There are a lot of things all of us can do to make genuine fuel economy improvements right now, and for free. Often you'll find a lot of products claiming to be a Silver Bullet, often making outlandish claims that their gadget will not only save you fuel, but also improve horsepower. We're unconvinced.

However, these top 10 tips are tried and tested ideas that really do make a positive difference to your car's fuel economy. So, have a read of these top 10 tips and start making savings immediately!
1 - Drive smoothly
Driving like a Boy-Racer by aggressively accelerating or breaking not only makes you look like a bit of a fool, but it wastes fuel too - up to 60% more in fact! When pulling away from the lights, try to accelerate gently.
2 - Read the trail ahead
When driving, try to look ahead and see the conditions of the road - look out for anything that might require you to slow down or stop such as traffic lights or someone attempting to park. By anticipating what is coming up, you'll not only be a safer driver, but you'll save fuel by beginning to slow down early and not having to come to a stop.
3 : Don't rev the engine!
Ok so it might sound cool, but revving the engine whilst stationary does nothing except waste fuel!
4 - Use the gears sensibly
Some of us have a love-hate relationship with the gear stick, but the fact of the matter is that correct use of gears can make huge savings on your fuel bill all the way to 15%! Make sure you change up into a higher gear as soon as its possible and safe to do so.
5 - Stick to the limit
Easy cowboy! Doing 80mph on the motorway will use between 10% and 20% more fuel than doing 70mph, not to mention its illegal! For a 20 distance motorway journey, driving at 80mph will only save you about 2 minutes compared to driving at 70mph anyway!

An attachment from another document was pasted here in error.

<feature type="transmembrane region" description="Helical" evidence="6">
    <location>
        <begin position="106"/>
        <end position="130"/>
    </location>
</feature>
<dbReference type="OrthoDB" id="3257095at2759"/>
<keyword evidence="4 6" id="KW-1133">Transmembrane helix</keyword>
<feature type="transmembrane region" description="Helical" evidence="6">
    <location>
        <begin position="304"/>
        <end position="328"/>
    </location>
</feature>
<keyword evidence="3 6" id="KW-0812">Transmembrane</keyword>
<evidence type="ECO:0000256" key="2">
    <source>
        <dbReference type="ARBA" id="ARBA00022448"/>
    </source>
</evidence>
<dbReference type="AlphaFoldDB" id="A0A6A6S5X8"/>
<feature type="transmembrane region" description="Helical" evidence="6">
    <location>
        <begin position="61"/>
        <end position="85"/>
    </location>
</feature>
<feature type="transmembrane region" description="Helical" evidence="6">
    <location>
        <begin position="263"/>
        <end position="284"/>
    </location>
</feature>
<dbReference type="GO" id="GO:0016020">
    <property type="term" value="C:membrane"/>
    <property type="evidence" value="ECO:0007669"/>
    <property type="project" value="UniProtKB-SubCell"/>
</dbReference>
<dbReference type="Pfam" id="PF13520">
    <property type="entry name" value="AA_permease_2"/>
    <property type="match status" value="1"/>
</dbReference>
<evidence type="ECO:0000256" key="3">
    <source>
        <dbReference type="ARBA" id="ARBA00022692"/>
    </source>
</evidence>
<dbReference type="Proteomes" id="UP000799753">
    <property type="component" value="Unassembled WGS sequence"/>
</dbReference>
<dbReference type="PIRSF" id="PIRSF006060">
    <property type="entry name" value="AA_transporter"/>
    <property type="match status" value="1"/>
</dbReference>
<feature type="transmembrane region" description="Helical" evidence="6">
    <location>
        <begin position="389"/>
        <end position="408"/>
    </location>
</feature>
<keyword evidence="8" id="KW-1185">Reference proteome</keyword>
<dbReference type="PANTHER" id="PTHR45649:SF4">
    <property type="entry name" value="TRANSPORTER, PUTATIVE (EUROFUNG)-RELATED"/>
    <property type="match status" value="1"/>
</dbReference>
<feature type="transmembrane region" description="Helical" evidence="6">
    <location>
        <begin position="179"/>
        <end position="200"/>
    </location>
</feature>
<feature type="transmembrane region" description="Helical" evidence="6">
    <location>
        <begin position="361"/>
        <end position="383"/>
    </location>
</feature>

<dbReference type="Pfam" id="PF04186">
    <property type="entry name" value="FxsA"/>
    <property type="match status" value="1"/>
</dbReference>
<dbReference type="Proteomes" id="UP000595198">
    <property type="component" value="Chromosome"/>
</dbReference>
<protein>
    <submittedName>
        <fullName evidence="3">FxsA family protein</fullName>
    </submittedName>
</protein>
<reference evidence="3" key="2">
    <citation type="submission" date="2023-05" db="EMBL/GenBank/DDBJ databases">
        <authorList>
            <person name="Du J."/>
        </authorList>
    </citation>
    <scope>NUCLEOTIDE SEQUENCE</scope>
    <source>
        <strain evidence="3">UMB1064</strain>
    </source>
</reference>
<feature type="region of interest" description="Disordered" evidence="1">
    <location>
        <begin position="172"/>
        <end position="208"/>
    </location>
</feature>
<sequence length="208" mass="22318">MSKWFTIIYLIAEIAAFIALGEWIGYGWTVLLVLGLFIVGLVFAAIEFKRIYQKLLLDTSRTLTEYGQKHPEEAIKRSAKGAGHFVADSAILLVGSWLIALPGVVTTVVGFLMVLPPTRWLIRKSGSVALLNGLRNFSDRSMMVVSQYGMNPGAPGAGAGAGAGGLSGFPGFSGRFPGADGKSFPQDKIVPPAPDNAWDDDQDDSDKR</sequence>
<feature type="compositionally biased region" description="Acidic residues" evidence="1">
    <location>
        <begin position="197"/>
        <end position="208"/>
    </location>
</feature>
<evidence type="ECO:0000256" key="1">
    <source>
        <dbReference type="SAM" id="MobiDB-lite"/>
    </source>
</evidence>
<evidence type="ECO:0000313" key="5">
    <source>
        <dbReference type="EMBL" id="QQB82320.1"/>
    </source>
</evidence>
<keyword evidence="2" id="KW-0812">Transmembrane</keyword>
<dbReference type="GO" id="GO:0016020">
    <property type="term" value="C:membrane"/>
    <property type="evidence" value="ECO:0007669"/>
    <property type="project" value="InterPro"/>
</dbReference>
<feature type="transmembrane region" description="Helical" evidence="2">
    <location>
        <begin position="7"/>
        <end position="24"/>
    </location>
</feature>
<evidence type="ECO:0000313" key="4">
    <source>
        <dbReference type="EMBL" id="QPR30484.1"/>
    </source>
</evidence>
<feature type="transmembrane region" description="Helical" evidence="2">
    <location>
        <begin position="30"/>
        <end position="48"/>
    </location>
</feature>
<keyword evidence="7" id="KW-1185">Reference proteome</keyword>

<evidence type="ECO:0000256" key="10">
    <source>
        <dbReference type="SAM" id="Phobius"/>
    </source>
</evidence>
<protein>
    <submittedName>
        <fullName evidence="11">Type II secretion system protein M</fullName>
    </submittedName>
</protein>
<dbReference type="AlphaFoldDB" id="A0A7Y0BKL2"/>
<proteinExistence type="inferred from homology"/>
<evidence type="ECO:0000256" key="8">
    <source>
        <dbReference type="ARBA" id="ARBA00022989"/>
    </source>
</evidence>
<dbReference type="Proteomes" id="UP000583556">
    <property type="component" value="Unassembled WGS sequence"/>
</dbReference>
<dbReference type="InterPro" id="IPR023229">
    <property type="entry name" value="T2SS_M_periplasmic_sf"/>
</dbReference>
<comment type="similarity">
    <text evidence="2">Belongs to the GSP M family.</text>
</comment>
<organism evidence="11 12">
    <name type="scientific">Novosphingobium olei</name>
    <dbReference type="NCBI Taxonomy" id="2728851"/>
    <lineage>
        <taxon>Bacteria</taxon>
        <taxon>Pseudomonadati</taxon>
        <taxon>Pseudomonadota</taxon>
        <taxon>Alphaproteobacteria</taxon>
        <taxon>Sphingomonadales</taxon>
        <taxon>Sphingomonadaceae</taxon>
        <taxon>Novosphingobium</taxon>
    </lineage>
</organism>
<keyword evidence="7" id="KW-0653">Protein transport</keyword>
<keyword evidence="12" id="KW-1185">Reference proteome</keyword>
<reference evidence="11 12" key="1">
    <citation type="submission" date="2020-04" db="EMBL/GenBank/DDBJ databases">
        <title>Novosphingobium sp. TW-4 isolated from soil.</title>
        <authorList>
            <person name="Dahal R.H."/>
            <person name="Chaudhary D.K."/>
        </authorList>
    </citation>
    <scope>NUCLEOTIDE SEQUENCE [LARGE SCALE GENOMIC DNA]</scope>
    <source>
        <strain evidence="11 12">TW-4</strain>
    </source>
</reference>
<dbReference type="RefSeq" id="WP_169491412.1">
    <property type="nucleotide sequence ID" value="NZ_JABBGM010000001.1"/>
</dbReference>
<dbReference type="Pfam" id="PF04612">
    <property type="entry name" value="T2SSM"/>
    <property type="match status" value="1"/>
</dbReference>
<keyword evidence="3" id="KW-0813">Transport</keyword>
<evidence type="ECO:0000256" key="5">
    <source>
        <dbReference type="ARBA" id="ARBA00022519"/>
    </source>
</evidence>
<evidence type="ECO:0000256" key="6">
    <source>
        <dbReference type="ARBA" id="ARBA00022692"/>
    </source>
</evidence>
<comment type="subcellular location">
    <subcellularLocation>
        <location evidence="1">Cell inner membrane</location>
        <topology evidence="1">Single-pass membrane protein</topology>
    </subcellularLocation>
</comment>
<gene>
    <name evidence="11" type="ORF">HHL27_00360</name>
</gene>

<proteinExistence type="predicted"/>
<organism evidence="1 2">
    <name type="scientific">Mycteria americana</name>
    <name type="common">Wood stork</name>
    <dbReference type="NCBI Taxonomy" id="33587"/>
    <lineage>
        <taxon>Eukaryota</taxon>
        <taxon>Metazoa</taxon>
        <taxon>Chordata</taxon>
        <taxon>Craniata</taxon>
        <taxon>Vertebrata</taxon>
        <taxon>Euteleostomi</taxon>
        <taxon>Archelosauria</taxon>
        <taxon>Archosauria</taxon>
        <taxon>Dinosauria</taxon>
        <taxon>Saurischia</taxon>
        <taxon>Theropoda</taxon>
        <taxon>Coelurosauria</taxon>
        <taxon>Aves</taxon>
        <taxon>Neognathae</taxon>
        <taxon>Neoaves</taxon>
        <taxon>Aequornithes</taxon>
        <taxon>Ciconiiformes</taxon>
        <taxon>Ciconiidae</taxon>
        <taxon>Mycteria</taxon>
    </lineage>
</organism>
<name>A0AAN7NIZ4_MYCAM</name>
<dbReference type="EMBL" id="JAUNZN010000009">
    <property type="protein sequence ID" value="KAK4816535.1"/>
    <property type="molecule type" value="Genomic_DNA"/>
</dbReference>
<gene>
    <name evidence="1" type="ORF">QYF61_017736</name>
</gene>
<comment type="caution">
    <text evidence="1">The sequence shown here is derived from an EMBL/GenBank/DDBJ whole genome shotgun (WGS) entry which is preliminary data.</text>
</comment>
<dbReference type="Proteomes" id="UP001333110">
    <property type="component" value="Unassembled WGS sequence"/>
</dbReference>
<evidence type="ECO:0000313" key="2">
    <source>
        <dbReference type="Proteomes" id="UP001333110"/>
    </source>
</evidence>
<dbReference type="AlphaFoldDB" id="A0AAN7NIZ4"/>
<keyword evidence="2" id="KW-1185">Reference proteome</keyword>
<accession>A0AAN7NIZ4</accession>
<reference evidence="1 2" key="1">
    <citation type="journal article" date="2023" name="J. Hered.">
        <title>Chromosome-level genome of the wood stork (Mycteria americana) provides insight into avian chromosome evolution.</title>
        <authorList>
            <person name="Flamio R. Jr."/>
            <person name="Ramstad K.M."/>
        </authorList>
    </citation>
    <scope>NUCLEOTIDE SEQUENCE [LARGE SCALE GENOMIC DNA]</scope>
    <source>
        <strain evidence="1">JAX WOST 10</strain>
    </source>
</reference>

If you're not in a hurry to get anywhere, doing 70mph use between 20% and 30% more fuel than doing 50mph : suddenly being stuck behind a lorry doesn't seem so bad!
6 - Check your tyres
Make sure you check your tyre pressures reguarly (at least once every 2 weeks). An under-inflated tyre can increase fuel consumption by 3%, and it will wear out quicker too. Check your owner's manual for the correct pressures.
7 - Don't "warm up" the engine
When starting on those cold days, don't leave your car running to warm it up. It causes unnecessary engine wear, as well as wasting fuel. Instead invest in some decent de-icer and try to drive off straight away - when you can see where you are going!
8 - Avoid short trips
It is so easy to just hop in the car to pop down to the corner shop to pickup your Sunday papers, but a cold engine will generally use doubly much fuel as a warm engine. Walk instead - the exercise will do you good!
9 - Let down the Air Conditioning
Air Conditioning is great in the hot summer months, but only use it when you should and just use the blowers other time - try to avoid opening the windows when driving at speed as this can increase aerodynamic drag which will waste more fuel. Running the air con when you don't need it will waste a lot of fuel.
10 - Keep your car in tip-top condition
Try to keep your car well maintained by making sure the recommended service schedule is followed either by taking it to a reputable garage, or servicing it yourself. A well-tuned engine with fresh, clean oil and new air filters will run more efficiently than an engine that has been neglected.